Actual Survey Map of Taiwan (Taiwan Shi Ce Di Tu)
1895 (dated) 20 x 15 in (50.8 x 38.1 cm)
1 : 1005000
An extremely scarce and important map of Taiwan or Formosa drawn shortly after the island was sized by Japanese forces at the beginning of the First Sino-Japanese War (August 1, 1894 – April 17, 1895). Formosa, here malformed despite the fact that it claims to be from an actual survey, was of interested to the Japanese well before the First Sino-Japanese War and the Treaty of Shimonoseki. The cartographer has inexplicably exaggerated Tainan and Hsinchu harbors. Several variants on this map were issued near the end of the war to illustrate new Japanese territories. A proper survey followed and a corrected map was subsequently issued later in the same year – making these almost instantly obsolete. As such they are extremely rare today with this being only the third such map we've encountered. The verso contains a map of the Yellow Sea including Korea and Shandong Provence.
Japanese cartography appears as early as the 1600s. Japanese maps are known for their exceptional beauty and high quality of workmanship. Early Japanese cartography has its own very distinctive projection and layout system. Japanese maps made prior to the appearance of Commodore Perry and the opening of Japan in the mid to late 1850s often have no firm directional orientation, incorporate views into the map proper, and tend to be hand colored woodblock prints. This era, from the 1600s to the c. 1855, which roughly coincides with the Tokugawa or Edo Period (1603-1886), some consider the Golden Age of Japanese Cartography. Most maps from this period, which followed isolationist ideology, predictably focus on Japan. The greatest cartographer of the period, whose work redefined all subsequent cartography, was Ino Tadataka (1745 -1818). Ino's maps of Japan were so detailed that, when the European cartographers arrived they had no need, even with their far more sophisticated survey equipment, to remap the region. Later Japanese maps, produced in the late Edo and throughout the Meiji period, draw heavily upon western maps as models in both their content and overall cartographic style. While many of these later maps maintain elements of traditional Japanese cartography such as the use of rice paper, woodblock printing, and delicate hand color, they also incorporate western directional orientation, projection systems, and structural norms. Even so, Japan's isolationist policy kept most western maps from reaching Japan so even 19th century maps appear extremely out of date. The early Japanese maps copy the great 1602 Chinese world map of the friar Matto Ricci. After Shiba Kokan's 1792 map, most Japanese cartographers used Covens and Mortier's 1730 copy of Jaillot's 1689 double hemisphere work as their base world-view. In 1862 Seiyo Sato based a new world map on Dutch sources dating to 1857, thus introducing the Mercator projection to Japan. By the late Meiji Era, western maps became far more common in Asia and Japanese maps began to follow modern conventions.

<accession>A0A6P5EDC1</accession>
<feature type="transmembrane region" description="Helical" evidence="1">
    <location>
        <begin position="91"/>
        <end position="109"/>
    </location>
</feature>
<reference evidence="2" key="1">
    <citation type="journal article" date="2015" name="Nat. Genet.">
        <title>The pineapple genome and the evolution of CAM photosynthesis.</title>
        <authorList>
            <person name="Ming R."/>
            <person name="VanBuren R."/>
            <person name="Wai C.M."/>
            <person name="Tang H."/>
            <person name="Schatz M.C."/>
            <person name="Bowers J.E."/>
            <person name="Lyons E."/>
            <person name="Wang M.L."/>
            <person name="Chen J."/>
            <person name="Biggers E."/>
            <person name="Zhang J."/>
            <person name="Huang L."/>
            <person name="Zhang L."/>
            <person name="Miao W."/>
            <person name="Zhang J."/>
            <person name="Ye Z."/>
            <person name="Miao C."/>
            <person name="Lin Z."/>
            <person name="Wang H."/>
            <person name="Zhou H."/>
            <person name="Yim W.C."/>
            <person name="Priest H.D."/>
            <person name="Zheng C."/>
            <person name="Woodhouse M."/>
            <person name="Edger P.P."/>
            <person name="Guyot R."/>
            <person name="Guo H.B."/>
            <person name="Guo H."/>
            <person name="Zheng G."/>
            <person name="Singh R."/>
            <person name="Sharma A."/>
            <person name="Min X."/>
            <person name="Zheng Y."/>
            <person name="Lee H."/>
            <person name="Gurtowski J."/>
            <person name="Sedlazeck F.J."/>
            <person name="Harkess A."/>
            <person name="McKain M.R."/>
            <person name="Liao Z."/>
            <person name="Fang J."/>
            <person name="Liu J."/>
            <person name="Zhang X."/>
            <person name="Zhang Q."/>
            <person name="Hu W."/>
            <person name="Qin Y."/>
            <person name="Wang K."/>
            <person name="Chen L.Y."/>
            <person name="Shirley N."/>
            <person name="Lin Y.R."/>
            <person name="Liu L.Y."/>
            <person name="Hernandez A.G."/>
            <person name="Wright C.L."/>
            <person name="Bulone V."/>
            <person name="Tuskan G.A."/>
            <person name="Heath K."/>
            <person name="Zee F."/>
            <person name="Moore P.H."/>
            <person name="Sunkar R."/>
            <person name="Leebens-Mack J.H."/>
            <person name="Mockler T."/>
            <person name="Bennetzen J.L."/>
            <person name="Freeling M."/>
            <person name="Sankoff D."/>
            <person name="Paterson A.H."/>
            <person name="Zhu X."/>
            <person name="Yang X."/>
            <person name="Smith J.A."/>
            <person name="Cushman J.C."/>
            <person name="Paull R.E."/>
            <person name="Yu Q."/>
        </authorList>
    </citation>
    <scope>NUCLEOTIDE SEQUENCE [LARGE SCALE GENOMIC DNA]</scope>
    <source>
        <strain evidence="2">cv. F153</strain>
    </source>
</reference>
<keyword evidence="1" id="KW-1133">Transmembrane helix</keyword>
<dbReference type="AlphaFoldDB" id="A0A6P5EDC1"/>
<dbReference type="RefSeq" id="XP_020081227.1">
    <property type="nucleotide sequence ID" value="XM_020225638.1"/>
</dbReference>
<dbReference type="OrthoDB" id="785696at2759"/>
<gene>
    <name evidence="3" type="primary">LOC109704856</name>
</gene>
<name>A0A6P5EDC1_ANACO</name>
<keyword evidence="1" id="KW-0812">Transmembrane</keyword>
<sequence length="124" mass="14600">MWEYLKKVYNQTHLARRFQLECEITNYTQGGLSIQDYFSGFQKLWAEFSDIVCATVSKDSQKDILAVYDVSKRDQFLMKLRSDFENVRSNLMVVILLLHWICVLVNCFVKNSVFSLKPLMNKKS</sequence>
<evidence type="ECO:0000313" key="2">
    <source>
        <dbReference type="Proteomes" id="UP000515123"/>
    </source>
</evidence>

Tokyo Shimbun (東京新聞 / Tōkyō Shinbun / Tokyo Newspaper) is a Japanese newspaper published by the Chunichi Shimbun Company. The Tokyo Shimbun was founded in Nagoya, Japan in 1888. As the paper grew it absorbed smaller news publications, including the Capital News, among others. Eventually, in 1942, it merged with the Miyako Shumbun, another Nagoya-based newspaper. The Tokyo Shimbun remains in publication to this day.
Good. Some wear on original fold lines. Minor loss at fold intersections.
Keating, Jerome F., The Mapping of Taiwan, page 93.